Bowel cancer screening
Bowel cancer screening is used to detect cancer in people who have no symptoms. Screening helps to detect bowel cancer at an early stage when there is a much better chance of treating it successfully.
Screening may also find other changes in the bowel, such as polyps. Polyps are small growths that are not cancer but, if not removed, might turn into cancer over time. If polyps are found, they can be removed easily.
About the BowelScreen screening programme
BowelScreen test kit
BowelScreen, the national bowel screening programme, sends people in the 60 to 69 year old age group a letter asking them to take part in the bowel screening programme. Men and women who are called for screening and who are willing to take part in the screening programme are sent a home test kit called FIT (Faecal Immunochemical Test) in the post.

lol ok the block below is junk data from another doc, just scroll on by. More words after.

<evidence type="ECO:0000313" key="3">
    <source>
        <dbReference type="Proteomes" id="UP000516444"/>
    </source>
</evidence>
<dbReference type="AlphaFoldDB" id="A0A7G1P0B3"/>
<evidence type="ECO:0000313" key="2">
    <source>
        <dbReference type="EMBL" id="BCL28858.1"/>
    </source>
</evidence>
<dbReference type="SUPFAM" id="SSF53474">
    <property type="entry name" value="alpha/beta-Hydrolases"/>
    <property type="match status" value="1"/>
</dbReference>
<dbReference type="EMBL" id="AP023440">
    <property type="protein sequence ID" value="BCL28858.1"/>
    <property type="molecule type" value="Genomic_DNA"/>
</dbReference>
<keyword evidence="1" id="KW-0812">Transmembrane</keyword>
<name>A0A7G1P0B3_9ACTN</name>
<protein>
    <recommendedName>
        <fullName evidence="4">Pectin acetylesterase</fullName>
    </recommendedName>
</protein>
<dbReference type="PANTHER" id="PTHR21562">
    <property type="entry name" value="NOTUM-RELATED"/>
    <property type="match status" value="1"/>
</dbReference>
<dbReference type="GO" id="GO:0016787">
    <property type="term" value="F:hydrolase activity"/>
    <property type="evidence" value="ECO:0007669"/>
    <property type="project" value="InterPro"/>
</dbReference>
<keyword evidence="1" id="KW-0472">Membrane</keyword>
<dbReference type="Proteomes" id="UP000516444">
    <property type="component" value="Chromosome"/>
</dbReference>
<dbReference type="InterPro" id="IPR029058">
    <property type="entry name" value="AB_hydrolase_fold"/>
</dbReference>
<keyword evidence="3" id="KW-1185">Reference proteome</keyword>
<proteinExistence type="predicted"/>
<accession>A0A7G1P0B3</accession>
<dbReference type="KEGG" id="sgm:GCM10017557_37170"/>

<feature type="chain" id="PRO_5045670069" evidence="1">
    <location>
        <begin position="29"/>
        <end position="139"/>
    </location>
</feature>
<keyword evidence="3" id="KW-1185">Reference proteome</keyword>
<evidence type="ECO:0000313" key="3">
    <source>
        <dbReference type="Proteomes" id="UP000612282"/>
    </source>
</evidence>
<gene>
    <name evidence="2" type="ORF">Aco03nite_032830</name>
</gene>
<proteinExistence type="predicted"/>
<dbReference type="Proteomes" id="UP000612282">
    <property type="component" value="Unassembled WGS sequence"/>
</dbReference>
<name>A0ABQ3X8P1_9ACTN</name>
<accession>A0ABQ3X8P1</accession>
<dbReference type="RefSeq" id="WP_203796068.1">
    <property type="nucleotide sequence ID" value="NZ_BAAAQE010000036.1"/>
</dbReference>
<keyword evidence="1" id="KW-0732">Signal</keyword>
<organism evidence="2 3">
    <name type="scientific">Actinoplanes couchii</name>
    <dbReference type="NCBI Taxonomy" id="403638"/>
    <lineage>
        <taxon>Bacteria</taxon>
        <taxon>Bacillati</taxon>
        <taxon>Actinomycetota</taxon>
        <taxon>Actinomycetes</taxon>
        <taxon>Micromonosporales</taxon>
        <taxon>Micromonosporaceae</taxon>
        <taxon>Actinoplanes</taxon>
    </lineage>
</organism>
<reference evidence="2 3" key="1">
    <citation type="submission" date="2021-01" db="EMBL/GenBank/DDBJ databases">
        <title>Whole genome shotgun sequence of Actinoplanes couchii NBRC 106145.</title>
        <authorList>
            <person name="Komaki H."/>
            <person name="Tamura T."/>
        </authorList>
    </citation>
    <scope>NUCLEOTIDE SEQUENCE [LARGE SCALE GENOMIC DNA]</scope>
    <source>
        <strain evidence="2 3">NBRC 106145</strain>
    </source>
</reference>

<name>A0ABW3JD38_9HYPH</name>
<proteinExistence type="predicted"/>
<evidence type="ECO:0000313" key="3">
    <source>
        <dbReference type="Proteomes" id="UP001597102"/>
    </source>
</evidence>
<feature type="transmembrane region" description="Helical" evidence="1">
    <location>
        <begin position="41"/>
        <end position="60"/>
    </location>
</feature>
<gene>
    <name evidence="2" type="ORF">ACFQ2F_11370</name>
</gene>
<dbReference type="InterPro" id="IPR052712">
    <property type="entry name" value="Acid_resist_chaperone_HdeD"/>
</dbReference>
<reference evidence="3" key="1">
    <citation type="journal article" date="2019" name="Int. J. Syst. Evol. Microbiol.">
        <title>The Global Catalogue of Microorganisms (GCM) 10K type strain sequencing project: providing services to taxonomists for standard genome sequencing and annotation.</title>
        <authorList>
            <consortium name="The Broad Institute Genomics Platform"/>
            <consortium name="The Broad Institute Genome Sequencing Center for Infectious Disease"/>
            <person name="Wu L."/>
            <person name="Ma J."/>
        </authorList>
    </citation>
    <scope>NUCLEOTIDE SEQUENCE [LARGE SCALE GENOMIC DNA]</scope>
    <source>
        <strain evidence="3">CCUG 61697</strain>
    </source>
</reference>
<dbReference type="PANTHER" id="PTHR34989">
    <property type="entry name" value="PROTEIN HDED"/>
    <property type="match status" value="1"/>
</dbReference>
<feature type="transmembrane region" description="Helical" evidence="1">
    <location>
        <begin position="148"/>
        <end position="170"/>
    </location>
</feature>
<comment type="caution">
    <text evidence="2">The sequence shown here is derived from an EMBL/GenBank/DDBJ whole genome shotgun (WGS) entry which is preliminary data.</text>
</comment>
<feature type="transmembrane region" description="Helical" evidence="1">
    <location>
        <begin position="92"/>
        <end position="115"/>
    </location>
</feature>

This test is carried out by the person in their own home. The easy-to-use test kit will include step-by-step instructions for completing the test and sending the samples by Freepost to a laboratory. In the lab the sample will be tested for the presence of blood.
The test results are expected to be normal for more than 9 in 10 people. These people will be invited for routine screening again in two years.
About 5 in 100 people will receive an abnormal result and will need an additional test. They will be referred to the hospital for a screening colonoscopy to determine any abnormality in the bowel.
Over time the programme will be expanded until the full 55 to 74 age group is reached. To develop the capacity to cater for the full 55 to 74 age group, the programme will be implemented on a phased basis, starting with men and women aged 60 to 69.
If you have any concerns or symptoms at any time please see your GP. For more information on the screening programme, you can contact BowelScreen directly at Freephone 1800 45 45 55 or visit the BowelScreen website.
For more information
1800 200 700